Why Don’t We See Baby Pigeons?

I have many pigeon visitors to my garden most days. I really don’t mind as I have strategically positioned the feeders so they can’t get at them; well, most of them anyway!

I leave kitchen scraps in a shallow tray on top of the garage; they seem happy with that; providing they beat the magpies there.

Other than that, they’re happy to hop around on the lawn pecking at the seed, clover, and anything the small garden birds spill.

Watching them made me wonder why we don’t see baby pigeons.

They don’t hatch as the fully-formed grey birds we see scavenging around tourist attractions, so where do they hide as babies?!

Why Don’t We See Baby Pigeons?

Pigeons tend to nest in obscure or high places making them difficult to spot.

Unlike most other garden bird species whose young fly the nest around a couple of weeks old, pigeon chicks remain until they’re around six weeks old.

By such time they have grown enough to be easily mistaken for adult birds, but there are some tell-tale signs that they are juveniles.

Baby Pigeons

Wood pigeons only ever lay 2 eggs at a time, which is more than enough considering there are already 400 million birds worldwide!

If an egg is destroyed, stolen, or eaten by a predator the couple will mate again in the same season to produce offspring and keep the bloodline intact.

When the chicks hatch, they are scrawny little things. They are altricial; this means they are virtually helpless and rely on their parents for food and care. They don’t open their eyes for at least 5 days.

Squabs, the term for baby pigeons, have grey coloured flesh with sporadic tufts of fuzzy, yellow feathers.

Their beak, wings, and feet look disproportionately large in comparison with their tiny bodies, but everything equals itself before they leave the nest.

Their beaks remain pink for some time, turning darker as the feathers start to grow.

Feeding hatchlings

Not all birds feed their young by dropping regurgitated food into their gaping mouths.

Pigeons use a different method; they take the squab’s tiny head in the mouth and allow them to feed on the crop milk within.

This is a self-made secretion with the consistency of cottage cheese.

It is the only thing the young eat for the first week of their lives as it is full of protein and fat.

By the second week, the parents introduce adult food to supplement their diet.

After 14 days, the babies are weaned off squab milk and onto a solid diet.

How to Recognise Young Pigeons

After about 16 weeks, pigeons are ready to leave the nest.

They have bulked up, and, at first glance, they look like the adult birds we are so used to seeing.

But there are a couple of differences.

  1. The iridescent purple-green collar has yet to form.
  2. The wattle is still pink and not white as on adults.

The wattle is the cluster just above the beak. Birds struggle to regulate their temperature as they don’t sweat. The wattle reflects the sun, enabling birds to keep cooler.

Pigeons and their Nests

Pigeons typically build their nests within the privacy of a wooded area. Depending on the available habitat, they roost in caves, on rocky cliff faces, and even on flat areas providing there is decent coverage and protection.

 Urban birds can construct a home on the side of a tall building, on a rooftop, in the eaves of out-buildings, beneath bridges and in other unusual places.

What they all have in common is they are safe from predators and the elements, and out of the way of man.

It is the main reason that we don’t see baby pigeons.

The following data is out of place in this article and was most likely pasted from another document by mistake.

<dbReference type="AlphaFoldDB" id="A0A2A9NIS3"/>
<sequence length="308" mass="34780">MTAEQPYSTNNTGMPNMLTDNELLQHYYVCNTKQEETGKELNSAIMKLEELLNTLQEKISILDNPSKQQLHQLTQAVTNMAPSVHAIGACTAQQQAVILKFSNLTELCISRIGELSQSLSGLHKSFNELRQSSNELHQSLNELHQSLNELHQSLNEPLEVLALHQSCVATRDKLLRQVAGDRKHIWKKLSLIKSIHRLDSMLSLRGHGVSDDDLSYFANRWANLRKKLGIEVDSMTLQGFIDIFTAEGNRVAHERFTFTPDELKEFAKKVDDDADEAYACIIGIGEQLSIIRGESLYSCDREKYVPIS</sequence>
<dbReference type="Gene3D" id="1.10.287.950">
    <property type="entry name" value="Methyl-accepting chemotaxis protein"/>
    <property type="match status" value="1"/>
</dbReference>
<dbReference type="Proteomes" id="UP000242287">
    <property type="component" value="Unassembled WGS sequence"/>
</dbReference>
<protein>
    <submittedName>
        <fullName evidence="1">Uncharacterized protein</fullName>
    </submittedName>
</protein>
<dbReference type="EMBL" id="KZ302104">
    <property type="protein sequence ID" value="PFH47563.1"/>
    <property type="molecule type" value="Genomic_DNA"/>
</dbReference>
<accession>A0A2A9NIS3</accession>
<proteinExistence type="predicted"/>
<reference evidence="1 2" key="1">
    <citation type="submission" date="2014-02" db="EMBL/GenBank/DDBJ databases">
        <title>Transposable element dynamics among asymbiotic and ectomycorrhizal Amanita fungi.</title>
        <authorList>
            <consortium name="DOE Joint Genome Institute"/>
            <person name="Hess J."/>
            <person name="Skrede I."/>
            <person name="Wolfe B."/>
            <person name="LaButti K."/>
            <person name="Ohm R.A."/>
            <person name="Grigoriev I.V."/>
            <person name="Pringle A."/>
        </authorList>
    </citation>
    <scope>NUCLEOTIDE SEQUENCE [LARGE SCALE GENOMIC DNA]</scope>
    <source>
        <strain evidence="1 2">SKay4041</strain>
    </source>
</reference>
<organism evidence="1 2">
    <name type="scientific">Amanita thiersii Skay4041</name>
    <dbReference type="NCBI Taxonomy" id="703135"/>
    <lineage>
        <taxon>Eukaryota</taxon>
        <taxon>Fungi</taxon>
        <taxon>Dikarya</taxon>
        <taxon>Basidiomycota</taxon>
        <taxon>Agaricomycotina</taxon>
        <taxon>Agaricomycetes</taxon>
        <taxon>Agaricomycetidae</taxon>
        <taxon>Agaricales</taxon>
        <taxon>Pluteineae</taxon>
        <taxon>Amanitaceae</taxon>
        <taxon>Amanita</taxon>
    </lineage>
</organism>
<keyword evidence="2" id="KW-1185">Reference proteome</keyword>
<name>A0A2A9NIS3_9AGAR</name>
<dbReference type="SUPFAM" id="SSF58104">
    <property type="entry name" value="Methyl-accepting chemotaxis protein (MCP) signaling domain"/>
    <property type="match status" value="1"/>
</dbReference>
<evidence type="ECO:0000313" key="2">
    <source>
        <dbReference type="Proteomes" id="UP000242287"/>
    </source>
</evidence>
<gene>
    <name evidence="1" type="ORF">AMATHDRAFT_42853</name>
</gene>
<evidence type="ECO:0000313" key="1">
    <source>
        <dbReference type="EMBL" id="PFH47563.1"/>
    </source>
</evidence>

Those birds that nest in trees, choose to build their rather haphazard structures high up; another way to prevent us from coming into contact with their offspring.

For How Long do Baby Pigeons Stay in the Nest?

Most garden birds are ready to fledge at around 2-3 weeks old.

Squabs are reliant on their parents for longer; they rarely attempt to leave the nest until they’re 6 weeks old.

As they approach fledging age, they may try and have a quick recce of the immediate surroundings, but they soon head back to the warmth and safety of the nest.

Mated pairs of pigeons choose the location so carefully that, even if a chick finds its way from the nest, we are unlikely to spot it. The nesting site is usually very well obscured and protected.

What to do if You See a Baby Pigeon on the Ground

If the bird is alive, chances are it has fallen, or inadvertently been pushed from the nest.

If you leave it there it will die from exposure, starvation, or at the hands of a predator.

The parents will not attempt a rescue mission, simply abandoning the chick.

Look upwards and see if you can spot the nest. If so, and if it is safe to do so, gently and quickly place the squab back amongst the twigs.

Unlike many other bird and animal species, pigeons won’t reject their young if they have been handled by humans.

Are Pigeons Noisy Birds?

We are often alerted to the proximity of a nest full of chicks by the constant chirruping sound they make when they are waiting for food.

The cooing sound that we relate to the bird is their way of communicating or attracting a member of the opposite sex.

If you hear grunting from the direction of the pigeon, there is a problem; be it a predator, they are hurt, or in distress.

Pigeons flap their wings in a specific motion to create a whistle; this informs other birds of the nearness of a predator.

Because babies are usually high up or out of sight, we rarely hear their quiet cries.

Grunting pigeons during the breeding season often means they fear for the safety of their offspring.


Just because we don’t see baby pigeons it doesn’t mean they’re not there.

They are typically hidden away by their parents in a secure spot while they grow.

When they reach 6 weeks old, juvenile pigeons are ready to fledge the nest and terrorise your freshly seeded lawn and bird feeders!

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